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By Robert Gaunt, VMD – Emergency Clinician

Common Toxins to Dogs and Cats

Unfortunately pets ingestion toxins fairly frequently and depend on the type and amount of toxin that is ingested the signs can be minimal to very severe. If your pet does ingest a known toxin it is important to have your pet evaluated by a veterinarian and to bring along any information that you have regarding what was ingested. Knowing both the type and amount of toxin is very important to help determine what, if any significant signs will arise.  Unfortunately for the majority of toxins there is no specific antidote and the majority of treatment relies on early intervention, decontamination (removing/binding the substance), supportive care (hospitalization, GI protective medications, intravenous fluids)  and monitoring of various organ parameters.

Specific treatments include inducing vomiting if the toxin was recently ingested and giving your pet a dose or doses of activated charcoal. Activated charcoal is a substance that will help bind various toxins in the GI tract and prevent further absorption. Both of these treatments are important to help reduce the overall dose and hopefully reduce the severity and duration of any clinical signs.

If you are concerned that your pet may have ingested a toxic substance you should contact your veterinarian or the ASPCA Animal Poison Control (800-548-2423) to determine if the amount ingested is toxic or will cause any significant problems.  The ASPCA poison control website has a plethora of information about toxins. More information is available at


Chocolate is toxic to dogs. That being said, dark and semi-sweet chocolates are much more toxic than milk chocolate.  And white chocolate is not toxic, as it does not actually contain any chocolate. When enough chocolate is ingested it can cause vomiting, diarrhea, hyperactivity, rapid heart rate and arrhythmias, high blood pressure, tremors, and seizures. Usually side-effects will occur within the first few hours and last 12-24 hours, but this is variable depending on the amount and type of chocolate ingested. If ingestion recently occurred a veterinarian can induce vomiting, administer activated charcoal, and sometimes hospitalize your pet to monitor and treat the toxic effects of chocolate. When these recommendations are followed chocolate ingestion is rarely fatal.


Xylitol is a sugar substitute that is becoming more common in human foods and products. It is not toxic to humans, but is toxic to dogs. Common products that xylitol is found is include sugar free gums, some mints, toothpastes and some specialty peanut butters among others.  What xylitol does is cause a sharp increase in insulin secretion leading to a very rapid drop in dog’s blood sugar. This can show up as severe lethargy, weakness, difficulty walking or being wobbly, or seizures.  It can also lead to liver damage and even acute liver failure if high enough doses are ingested. Treatment often involves inducing vomiting and hospitalization for monitoring and treating low glucose levels. Often a liver protectant (Denamarin) will be used to help treat any possible underlying liver damage.  The prognosis is often good with early treatment for the low blood sugar, but if severe hepatic damage occurs it can be fatal.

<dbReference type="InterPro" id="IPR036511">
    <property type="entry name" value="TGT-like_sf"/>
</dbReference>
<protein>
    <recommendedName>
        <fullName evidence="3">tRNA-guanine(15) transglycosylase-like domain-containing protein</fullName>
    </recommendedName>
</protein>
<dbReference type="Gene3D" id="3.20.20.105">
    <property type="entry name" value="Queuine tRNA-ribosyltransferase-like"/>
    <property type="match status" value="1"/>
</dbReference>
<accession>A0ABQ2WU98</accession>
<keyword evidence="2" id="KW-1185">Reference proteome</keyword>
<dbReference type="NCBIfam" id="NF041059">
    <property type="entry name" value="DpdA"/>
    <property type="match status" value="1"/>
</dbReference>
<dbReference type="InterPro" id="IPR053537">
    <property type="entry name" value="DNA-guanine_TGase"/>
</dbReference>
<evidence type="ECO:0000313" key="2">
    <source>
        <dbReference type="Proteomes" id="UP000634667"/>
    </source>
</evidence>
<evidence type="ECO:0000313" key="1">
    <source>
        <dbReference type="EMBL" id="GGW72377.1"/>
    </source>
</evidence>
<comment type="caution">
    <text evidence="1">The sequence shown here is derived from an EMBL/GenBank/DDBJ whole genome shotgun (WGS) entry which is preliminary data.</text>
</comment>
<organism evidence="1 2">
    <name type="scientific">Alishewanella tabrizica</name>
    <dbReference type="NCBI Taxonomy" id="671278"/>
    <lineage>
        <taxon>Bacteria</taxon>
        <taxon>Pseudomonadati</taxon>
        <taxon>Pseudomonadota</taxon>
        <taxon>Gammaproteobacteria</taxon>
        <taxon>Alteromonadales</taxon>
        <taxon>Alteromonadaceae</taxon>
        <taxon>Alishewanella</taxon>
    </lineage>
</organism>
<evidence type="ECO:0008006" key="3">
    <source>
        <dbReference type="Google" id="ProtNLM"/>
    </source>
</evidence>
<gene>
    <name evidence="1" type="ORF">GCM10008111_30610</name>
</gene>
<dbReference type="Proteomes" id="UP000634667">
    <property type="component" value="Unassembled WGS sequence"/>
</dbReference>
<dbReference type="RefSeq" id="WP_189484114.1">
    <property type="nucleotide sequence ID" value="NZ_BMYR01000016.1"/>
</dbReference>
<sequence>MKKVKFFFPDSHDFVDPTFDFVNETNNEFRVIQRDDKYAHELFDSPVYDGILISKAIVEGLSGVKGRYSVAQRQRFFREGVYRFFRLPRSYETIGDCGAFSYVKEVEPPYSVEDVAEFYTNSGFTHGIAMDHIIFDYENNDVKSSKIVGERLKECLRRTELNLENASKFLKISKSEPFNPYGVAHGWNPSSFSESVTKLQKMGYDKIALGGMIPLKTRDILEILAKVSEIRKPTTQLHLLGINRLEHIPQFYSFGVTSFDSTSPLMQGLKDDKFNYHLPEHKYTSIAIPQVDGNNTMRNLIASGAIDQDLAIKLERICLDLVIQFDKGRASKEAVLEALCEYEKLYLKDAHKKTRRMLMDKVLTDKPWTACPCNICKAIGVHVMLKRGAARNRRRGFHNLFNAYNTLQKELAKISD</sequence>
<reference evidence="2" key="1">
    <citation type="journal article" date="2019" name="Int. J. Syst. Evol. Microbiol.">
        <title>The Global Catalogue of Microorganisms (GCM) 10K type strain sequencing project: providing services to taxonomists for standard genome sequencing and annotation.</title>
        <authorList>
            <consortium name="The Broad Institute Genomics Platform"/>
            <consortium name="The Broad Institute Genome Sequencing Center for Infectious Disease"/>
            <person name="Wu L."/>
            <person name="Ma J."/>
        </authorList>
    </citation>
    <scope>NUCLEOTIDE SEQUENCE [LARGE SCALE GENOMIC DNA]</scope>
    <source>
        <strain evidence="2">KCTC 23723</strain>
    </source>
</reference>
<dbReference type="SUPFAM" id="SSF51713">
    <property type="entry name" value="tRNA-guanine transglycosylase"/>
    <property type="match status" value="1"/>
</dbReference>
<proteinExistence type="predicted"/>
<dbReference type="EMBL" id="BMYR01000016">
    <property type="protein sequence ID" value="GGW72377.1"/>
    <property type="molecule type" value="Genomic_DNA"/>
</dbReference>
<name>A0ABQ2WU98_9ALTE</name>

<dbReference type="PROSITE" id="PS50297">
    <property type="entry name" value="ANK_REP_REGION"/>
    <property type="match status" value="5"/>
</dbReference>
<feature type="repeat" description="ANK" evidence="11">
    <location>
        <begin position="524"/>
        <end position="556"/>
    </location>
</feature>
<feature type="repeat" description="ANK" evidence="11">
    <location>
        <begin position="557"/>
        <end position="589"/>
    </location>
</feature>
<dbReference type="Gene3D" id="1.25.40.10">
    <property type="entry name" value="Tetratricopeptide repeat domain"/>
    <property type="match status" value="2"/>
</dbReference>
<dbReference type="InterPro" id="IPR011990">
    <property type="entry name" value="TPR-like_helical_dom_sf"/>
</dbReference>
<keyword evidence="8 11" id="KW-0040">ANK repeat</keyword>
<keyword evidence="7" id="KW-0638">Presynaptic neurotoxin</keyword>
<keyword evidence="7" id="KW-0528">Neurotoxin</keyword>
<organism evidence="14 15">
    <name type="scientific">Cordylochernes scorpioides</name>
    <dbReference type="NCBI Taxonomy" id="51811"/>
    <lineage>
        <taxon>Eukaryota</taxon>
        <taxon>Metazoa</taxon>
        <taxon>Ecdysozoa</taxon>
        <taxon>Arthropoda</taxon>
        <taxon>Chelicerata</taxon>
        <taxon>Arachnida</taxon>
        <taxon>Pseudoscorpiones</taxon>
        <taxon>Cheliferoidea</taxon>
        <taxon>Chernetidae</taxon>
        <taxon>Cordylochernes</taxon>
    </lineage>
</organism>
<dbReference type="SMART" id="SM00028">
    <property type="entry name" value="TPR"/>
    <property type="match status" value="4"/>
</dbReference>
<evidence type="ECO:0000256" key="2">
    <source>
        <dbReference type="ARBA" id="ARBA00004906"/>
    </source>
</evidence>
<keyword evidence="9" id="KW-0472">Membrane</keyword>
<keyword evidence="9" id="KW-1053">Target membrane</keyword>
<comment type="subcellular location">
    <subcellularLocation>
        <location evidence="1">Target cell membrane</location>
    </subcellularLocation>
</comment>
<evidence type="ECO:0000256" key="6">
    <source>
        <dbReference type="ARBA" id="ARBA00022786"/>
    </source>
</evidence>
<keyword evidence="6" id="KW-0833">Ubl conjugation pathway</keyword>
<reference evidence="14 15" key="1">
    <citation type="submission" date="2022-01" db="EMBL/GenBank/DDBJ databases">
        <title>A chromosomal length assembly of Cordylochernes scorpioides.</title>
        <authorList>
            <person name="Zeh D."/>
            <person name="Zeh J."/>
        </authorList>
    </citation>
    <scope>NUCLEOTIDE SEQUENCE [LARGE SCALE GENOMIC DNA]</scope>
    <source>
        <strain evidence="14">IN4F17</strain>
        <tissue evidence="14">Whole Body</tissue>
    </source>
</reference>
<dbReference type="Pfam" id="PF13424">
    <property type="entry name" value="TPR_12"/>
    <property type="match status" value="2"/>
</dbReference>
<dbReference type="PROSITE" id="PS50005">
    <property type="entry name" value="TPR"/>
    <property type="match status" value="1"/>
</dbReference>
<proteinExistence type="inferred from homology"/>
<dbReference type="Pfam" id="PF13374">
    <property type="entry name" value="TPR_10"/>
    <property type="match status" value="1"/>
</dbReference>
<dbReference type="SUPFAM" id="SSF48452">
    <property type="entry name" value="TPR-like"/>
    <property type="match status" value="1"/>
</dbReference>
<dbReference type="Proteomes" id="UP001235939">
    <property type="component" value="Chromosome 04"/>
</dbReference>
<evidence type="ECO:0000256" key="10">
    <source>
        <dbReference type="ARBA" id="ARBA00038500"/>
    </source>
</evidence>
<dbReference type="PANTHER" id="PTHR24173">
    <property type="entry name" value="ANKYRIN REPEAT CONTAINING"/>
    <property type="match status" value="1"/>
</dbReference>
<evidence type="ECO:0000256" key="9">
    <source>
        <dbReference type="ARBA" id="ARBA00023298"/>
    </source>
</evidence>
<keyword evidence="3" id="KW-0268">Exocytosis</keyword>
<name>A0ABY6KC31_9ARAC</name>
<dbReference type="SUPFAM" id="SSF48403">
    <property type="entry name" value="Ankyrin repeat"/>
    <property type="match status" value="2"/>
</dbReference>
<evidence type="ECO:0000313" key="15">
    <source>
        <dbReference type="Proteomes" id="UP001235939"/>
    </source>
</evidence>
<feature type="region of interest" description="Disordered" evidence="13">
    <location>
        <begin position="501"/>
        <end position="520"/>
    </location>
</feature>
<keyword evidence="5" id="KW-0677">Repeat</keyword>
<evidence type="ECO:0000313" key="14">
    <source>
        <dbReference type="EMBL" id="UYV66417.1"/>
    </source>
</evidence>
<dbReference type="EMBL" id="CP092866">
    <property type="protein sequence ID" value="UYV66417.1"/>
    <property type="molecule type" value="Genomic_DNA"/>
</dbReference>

Grapes and raisins cause an indiosyncratic toxicosis in dogs. This means that we don’t know what the mechanism of toxicosis is and not all dogs are sensitive to the toxicity. Because we cannot predict which dogs will experience the toxicity and because it does not appear to be dose-related, the recommendation for any grape or raisin ingestion is to be seen immediately by a veterinarian. Treatment consists of inducing vomiting, administration of activated charcoal, and 48 hours of hospitalization with IV fluids. These treatments are used to try to prevent the toxicity which causes acute kidney failure which can be fatal. In most, if not all cases, appropriate treatment results in an excellent prognosis for the pet.


Lilies are extremely toxic to cats. Any part of the lily (stem, petal, pollen, leaf) can be harmful to your cat, and the exposure is not dose dependent. This means that even if only a small portion of the lily was ingested, your cat can experience the poisonous effect. Lilies cause acute renal (kidney) failure in cats and this damage can be irreversible. If you suspect that your cat ate a part of a lily, the safest thing to do is to bring your cat into the hospital. If you can remember to do so, bring the flower (or take a picture of it) into the hospital to show the doctor.  Treatment includes decontamination (inducing vomiting, administering medications to bind to the toxin), baseline bloodwork, and hospitalization for IV fluid therapy for 48-72 hours. Some cats require dialysis, particularly if they have signs of kidney injury on their initial bloodwork. Prognosis for cats who eat lilies is good, particularly when the toxin ingestion is caught early.


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